The presence of ENTPD1/CD39 in multiple cell types other than certain cancers (e.g., CD4 + / Treg, CD8 + and MDSC) supports the consideration of therapeutic assessment of combined ENTPD1/CD39 inhibition and Vigil in patients with ENTPD1/CD39high tumor expression. ENTPD1/CD39 monoclonal antibodies have demonstrated anticancer activity in murine models as single agents and in combination with checkpoint inhibitors and autologous EBV-specific human T cells38. Currently, there are a number of different CD39 targeting agents in early Phase I clinical trials under evaluation39,40,41.

It is also possible that in a larger patient population receiving Vigil, supportive evidence demonstrated with the other immune modulatory signals identified by NanoString analysis (i.e., CXCL1342,43, CD79B44, MRC145) will also be found to have further impact on OS and RFS. All three of these genes also perform important immunologic functions. MRC1 is expressed on tumor associated macrophages (TAMs) with M2 phenotype. Once activated MRC1 directs TAM’s to M1 phenotype thereby activating the innate response46. Recent work has shown that high CXCL13 expression in high-grade serous ovarian cancer correlates with increased survival by maintaining CXCR5 + /CD8 + T cells with in tertiary lymphoid structures47. CD79b expression is limited to B cells. B cells play an important role in anti-tumor immunity through secretion of cytokines and antigen presentation48. Such results may further direct research towards a multiplex of biomarker sensitivity and may even direct novel combination therapeutic approaches with Vigil, including combination treatment regimens based on various molecular signal expression patterns and immune related signal pathways that are relevant to Vigil related benefit.

Molecular biomarker assessment to optimize the proportion of responsive patient populations to Vigil therapy will involve more comprehensive analyses including p53mu, BRCA1/2-wt, ENTPD1/CD39 and HRP molecular profiles. Evidence provided in this report suggests these gene expression signals can act independently in defining sensitive subpopulations and also appears to support the possibility that the combined use of predictive biomarkers can suggest if not identify additive and possibly, synergistic therapeutic activity combinations. Clearly, statistical analyses such as those applied to the VITAL study here will likely continue to help identify optimal subpopulations with potential to benefit via treatment with Vigil as well as suggest the direction for continued Vigil combination studies. Results also justify trial consideration of Vigil in other solid tumor patients with HRP profile, p53mu and those with ENTPD1/CD39 high expression by NanoString PanCancer Immuno-Oncology 360TM CodeSet analysis.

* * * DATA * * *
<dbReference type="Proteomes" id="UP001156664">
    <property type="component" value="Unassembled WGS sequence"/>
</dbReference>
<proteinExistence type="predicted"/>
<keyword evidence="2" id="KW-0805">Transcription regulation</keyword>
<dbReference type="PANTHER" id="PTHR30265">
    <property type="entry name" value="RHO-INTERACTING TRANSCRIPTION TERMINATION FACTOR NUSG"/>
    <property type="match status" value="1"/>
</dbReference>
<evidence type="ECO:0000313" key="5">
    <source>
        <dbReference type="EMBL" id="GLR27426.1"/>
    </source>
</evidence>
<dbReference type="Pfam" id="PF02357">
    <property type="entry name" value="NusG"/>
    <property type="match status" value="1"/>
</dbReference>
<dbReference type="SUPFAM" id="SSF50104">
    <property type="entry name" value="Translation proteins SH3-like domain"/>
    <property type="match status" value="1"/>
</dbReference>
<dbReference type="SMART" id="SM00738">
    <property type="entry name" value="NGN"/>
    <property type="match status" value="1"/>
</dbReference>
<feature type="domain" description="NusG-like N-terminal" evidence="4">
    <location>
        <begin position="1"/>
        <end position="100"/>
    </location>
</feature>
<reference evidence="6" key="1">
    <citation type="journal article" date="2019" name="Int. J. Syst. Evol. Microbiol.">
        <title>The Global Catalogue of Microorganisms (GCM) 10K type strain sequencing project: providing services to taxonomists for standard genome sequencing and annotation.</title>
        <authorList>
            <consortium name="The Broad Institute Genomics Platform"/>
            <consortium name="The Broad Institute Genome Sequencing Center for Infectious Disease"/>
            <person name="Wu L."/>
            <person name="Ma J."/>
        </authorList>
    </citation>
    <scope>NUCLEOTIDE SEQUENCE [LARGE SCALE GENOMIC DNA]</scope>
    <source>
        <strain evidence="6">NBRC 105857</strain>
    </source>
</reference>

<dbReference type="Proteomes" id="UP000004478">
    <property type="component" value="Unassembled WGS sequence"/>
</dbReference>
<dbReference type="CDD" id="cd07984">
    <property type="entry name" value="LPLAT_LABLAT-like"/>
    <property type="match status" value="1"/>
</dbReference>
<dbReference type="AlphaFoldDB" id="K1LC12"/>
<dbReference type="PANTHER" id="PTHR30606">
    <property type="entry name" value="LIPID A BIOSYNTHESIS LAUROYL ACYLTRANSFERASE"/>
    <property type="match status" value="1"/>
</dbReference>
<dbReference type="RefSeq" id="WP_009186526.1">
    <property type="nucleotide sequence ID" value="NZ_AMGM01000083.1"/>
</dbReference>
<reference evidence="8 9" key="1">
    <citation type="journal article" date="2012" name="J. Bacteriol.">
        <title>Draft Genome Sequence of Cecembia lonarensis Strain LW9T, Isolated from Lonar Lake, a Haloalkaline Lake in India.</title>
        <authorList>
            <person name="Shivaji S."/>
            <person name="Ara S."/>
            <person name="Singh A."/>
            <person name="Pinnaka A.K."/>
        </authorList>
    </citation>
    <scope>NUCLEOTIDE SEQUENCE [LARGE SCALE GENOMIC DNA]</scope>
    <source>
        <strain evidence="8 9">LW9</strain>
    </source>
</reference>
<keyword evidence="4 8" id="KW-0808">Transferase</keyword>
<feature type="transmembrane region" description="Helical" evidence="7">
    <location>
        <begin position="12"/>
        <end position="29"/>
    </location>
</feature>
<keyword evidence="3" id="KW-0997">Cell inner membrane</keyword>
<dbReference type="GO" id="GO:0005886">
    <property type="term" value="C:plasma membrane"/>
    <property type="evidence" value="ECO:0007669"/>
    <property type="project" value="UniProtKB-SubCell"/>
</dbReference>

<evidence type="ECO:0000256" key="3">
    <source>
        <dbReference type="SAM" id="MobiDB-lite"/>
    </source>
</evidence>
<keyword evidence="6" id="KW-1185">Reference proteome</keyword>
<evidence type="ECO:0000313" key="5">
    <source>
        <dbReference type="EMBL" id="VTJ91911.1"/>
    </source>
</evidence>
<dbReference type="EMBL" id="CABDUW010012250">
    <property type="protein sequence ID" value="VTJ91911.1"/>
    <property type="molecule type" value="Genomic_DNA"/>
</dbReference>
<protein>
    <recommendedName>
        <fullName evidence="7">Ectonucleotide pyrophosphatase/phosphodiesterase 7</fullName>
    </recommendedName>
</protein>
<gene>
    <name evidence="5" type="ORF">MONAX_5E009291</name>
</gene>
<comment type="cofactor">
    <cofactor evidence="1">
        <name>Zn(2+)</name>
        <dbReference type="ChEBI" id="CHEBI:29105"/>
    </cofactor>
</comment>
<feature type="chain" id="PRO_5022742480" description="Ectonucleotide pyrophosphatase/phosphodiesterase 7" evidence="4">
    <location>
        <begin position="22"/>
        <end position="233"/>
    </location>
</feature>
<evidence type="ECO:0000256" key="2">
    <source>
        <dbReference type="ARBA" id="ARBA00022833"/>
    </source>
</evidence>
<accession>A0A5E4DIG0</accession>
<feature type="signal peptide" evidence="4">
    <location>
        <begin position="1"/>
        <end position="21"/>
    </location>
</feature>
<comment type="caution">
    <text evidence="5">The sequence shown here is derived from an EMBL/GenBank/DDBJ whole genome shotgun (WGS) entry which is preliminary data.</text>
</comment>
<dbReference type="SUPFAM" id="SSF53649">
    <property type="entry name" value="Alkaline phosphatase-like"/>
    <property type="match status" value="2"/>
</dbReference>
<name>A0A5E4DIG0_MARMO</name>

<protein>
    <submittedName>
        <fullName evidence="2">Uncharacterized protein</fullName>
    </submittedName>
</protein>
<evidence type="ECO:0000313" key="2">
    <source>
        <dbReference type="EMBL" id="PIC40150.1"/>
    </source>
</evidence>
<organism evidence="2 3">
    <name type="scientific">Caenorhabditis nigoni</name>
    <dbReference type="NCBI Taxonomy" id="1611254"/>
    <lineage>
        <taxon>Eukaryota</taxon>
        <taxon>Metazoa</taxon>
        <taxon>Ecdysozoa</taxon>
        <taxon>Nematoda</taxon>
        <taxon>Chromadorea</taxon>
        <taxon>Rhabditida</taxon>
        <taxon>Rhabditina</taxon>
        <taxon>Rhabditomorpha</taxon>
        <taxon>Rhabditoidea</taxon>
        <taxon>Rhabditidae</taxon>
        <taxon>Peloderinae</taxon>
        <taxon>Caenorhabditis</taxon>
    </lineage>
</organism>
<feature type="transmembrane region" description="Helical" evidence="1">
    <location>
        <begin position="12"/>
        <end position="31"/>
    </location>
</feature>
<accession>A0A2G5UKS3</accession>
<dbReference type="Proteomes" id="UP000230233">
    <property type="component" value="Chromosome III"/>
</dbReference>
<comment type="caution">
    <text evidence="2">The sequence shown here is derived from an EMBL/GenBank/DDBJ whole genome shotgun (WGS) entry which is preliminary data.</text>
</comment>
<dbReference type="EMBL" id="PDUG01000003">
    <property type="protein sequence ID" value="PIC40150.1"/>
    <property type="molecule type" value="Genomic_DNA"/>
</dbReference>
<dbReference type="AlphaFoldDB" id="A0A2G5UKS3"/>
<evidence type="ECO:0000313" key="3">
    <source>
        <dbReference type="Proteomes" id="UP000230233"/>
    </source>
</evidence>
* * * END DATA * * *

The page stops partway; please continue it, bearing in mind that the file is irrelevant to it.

In conclusion, we identified gene signatures indicative of response to Vigil maintenance therapy as part of frontline treatment in newly diagnosed OC patients. Interestingly, NSA identified ENTPD1/CD39, a gene signal associated with an immunosuppressive tumor microenvironment, was most highly predictive of Vigil responsiveness. Previous work has indicated TGFβ may upregulate ENTPD1/CD39 in immunosuppressive myeloid cells, such that Vigil’s effect in downregulating TGFβ may counter this effect and account for its activity in patients with high tumor expression of ENTPD1/CD39. Combining previously identified biomarkers of Vigil response, such as HRP and mutant p53, with ENTPD1/CD39 expression may allow for refined identification of Vigil responsive populations—ultimately allowing a transition from predictive analysis to prescriptive analytics. Such an approach can be more broadly applied to assess for correlations between gene expression signals and survival benefits as well as widen the therapeutic index by optimizing patient selection and treatment allocation with other targeted therapies.